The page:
I am certain that the journey undertaken by districts across the state has resulted in similar success stories, and my hat is off to those who have viewed HB 5 as the opportunity that it is.  And while we may not yet be to Grandma’s house, this story is about our journey, not the destination.  We are certainly a long way up the driveway!

Thursday, May 1, 2014

House Bill 5, Toyota, and the Mayor of Dallas

So what do the three of these have in common?  Community engagement lies at the core of this trifecta, some positive, some not so much.  Most are aware that the Mayor of Dallas has proposed that Dallas ISD become a home rule district, an action that would remove the board of trustees and change the manner in which DISD is governed.  Thankfully, this has met with strong opposition from a wide array of groups but that is not the premise of this blog.

Unfortunately, the Mayor has continued his public criticism of DISD by suggesting that part of Toyota’s decision to relocate their US headquarters from Torrance, CA to Plano, TX was based on concerns about the quality of education provided by DISD.  Toyota certainly weighed a number of factors when making a decision to relocate their headquarters and to bring 4000 jobs to the Metroplex; quality of education no doubt was one of them.  But for the Mayor to single out DISD is patently unfair to the staff and students of DISD.  Like any district, DISD has issues but it is unfair to blame Toyota’s decision on DISD.  Perhaps the Mayor would be better served by engaging the district in discussions about how to address what he perceives to be weaknesses in DISD.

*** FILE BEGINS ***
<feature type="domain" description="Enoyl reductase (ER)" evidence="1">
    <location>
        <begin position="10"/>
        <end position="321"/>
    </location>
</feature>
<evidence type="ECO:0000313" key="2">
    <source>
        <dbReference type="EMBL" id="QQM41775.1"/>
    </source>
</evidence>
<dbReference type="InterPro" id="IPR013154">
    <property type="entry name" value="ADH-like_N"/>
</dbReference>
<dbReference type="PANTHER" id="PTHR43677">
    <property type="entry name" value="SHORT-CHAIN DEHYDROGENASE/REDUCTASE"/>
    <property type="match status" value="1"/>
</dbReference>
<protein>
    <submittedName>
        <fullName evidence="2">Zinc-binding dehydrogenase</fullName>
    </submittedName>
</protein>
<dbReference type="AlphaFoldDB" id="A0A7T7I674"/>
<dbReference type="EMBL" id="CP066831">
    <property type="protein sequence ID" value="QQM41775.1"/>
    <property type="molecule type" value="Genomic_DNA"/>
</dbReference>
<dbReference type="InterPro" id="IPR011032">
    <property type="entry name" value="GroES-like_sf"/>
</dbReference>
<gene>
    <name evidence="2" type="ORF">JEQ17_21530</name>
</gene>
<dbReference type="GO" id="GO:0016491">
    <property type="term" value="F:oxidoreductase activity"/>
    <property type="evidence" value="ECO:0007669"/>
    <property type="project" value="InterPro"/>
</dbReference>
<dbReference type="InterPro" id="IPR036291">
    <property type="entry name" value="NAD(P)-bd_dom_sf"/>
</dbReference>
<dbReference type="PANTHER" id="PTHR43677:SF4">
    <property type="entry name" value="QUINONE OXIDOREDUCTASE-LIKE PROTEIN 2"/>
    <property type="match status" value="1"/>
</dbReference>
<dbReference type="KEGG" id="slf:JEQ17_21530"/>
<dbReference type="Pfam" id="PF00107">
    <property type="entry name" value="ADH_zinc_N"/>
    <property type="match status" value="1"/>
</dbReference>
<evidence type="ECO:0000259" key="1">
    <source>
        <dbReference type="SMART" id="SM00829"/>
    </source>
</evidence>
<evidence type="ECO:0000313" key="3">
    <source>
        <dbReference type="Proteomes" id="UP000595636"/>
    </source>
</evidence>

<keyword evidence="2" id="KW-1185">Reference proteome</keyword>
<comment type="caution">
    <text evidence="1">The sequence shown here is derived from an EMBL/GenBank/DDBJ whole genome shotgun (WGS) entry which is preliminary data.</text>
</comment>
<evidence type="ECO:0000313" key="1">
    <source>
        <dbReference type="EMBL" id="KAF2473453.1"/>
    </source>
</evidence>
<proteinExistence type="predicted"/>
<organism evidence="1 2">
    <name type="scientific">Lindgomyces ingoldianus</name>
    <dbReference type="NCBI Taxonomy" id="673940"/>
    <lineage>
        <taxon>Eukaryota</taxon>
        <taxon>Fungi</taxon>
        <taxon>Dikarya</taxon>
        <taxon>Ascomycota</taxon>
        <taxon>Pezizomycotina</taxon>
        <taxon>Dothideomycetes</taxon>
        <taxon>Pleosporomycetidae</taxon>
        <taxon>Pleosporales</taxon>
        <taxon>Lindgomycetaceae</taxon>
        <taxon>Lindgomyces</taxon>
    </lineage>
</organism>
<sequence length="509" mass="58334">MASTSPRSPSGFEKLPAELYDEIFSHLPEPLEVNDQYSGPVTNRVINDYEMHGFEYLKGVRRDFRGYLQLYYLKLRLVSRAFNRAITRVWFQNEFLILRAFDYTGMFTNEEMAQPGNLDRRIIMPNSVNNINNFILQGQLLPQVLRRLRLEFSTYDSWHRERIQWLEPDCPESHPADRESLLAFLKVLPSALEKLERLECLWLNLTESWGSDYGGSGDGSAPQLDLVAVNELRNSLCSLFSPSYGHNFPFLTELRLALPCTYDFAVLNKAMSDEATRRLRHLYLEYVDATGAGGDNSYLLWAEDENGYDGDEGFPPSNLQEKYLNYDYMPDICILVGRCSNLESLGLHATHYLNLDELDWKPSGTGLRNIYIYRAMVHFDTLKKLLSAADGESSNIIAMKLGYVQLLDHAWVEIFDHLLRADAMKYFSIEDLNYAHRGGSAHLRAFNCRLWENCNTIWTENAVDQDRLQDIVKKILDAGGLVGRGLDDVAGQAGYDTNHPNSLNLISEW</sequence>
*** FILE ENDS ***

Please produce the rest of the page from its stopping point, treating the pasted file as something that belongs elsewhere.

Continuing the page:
And that’s where the reference to HB 5 comes in.  Under the Community and Student Engagement part of HB 5, communities and districts are required to work closely with each other to set metrics for performance in a number of areas, and to then define corrective action plans where those metrics are not being attained.  To suggest that “fostering economic development” is one of those attributes is not within the scope of HB 5.  However, as a whole, focusing on the eight attributes defined in HB 5 will help tell the story of performance in a district and how it is working to improve, putting all parties in a better position to leverage those successes to the benefit of the entire community.  Dallas ISD is no different than the rest of our districts in that regard and, given cooperation between public officials and the district, stands a far better chance of addressing shortcomings than continually being subjected to criticism by the Mayor.

This, to me, seems to be a golden opportunity for the City administration and the District administration to sit down and discuss their respective needs.  To succeed, the district needs the support of the Mayor and the citizens of Dallas in defining not just what the State requires relative to public education, but what the Mayor and City want to see from the District.  There are no winners when it comes to the Mayor’s continued criticism of DISD; it’s time for all parties to embrace the spirit of House Bill 5 and to come together to address the challenges and opportunities in educating DISD students.  These students deserve the opportunity to succeed; a more cooperative effort will help them do so.